Imagine Kansas City’s Sprint Center totally blacked out while thousands of people prepare for a flash of fire that will light up the entire arena.
The announcer shouts, “Ladies and Gentlemen, this is the PBR” and pyrotechnics shoot massive flames in the air while the event’s initials are outlined in fire on the arena floor. Bull heads on both side of the arena shoot out flames while fountains of fire are shot in the air on two stages, resembling giant sparklers.
Next 36-riders enter the arena and walk past firelit initials to be greeted by the crowd. A prayer and the National Anthem are presented while hats are removed and heads respectfully bowed. The lights go on and the show begins.
The PBR has fans from around the world. Many memorize the riders and bulls that, too, are amazing trained athletes. Events sell out fast to see young athletes ride bruiser bulls.
Bull riders mainly from America and Brazil are generally not over 6-feet tall and seldom weigh more than 160 pounds. Their athletic bodies are all muscle with very little fat. This is a sport where the strong survive and the weak never make it to compete with the best, the Professional Bull Riding Association (PBR), in an ancient sport where eventual injury is a certainty and death is always possible.
Mason Lowe, a Missouri cowboy sadly died last season at the Denver Coliseum at the National Western Complex, a sad reminder of how dangerous bulls can be.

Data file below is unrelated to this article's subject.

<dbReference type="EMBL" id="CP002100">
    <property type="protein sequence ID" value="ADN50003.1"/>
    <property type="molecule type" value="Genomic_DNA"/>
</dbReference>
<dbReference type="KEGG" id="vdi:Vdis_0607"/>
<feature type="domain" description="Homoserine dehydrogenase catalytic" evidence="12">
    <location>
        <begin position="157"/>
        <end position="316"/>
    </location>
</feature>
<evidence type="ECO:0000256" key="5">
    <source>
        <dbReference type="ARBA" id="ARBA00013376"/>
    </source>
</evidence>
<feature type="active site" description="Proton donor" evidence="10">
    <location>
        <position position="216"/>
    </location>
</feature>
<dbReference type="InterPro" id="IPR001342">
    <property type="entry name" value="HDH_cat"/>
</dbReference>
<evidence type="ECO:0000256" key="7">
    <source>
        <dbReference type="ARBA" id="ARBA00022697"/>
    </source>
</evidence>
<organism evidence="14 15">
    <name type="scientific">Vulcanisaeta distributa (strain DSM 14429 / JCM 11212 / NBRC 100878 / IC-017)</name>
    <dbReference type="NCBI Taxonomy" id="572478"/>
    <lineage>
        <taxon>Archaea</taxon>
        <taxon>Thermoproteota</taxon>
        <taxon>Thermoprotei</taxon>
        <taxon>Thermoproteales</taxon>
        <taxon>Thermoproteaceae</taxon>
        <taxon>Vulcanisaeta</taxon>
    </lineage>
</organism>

PBR bulls are bred to be aggressive in the arena. Most are Brahmas crossed with another breed, weighing 1,500-pounds or more. The best is selected for their tendency to leap, plunge and spin while throwing their rider. Breeders mate aggressive animals because the offspring tend to be even more aggressive. Bulls can run up to 35 mph, much quicker than a thrown rider and this is when the bullfighters save lives or at least serious injury.
Some bulls turn on thrown riders to butt with their massive heads and horns or to trample. Bullfighters step in to gain the bull’s attention while the rider escapes. The worst cases are when a rider in on the arena floor unconscious and the bull is determined to do more damage. A rider sometimes becomes hung up by their bull rope and that can test the best bullfighters.
Bullfighters are exceptionally great athletes that are occasionally launched by the bull’s horns as Frank Newsome was at the Kansas City event. The bullfighter didn’t turn fast enough and was sent flying about 10 feet into an arena wall. He was apparently unhurt but angry, knowing he had run in a straight line too long. Other injuries might come from being stomped or kicked.
The opening ceremony ends and arena lights come on to illuminate a cowboy climbing on his bull in a tight chute. Television, brightly colored chaps with flack jackets, a big crowd and all of the fame disappear. Now it’s man against savage beast in an effort to make several million dollars by doing what most would avoid.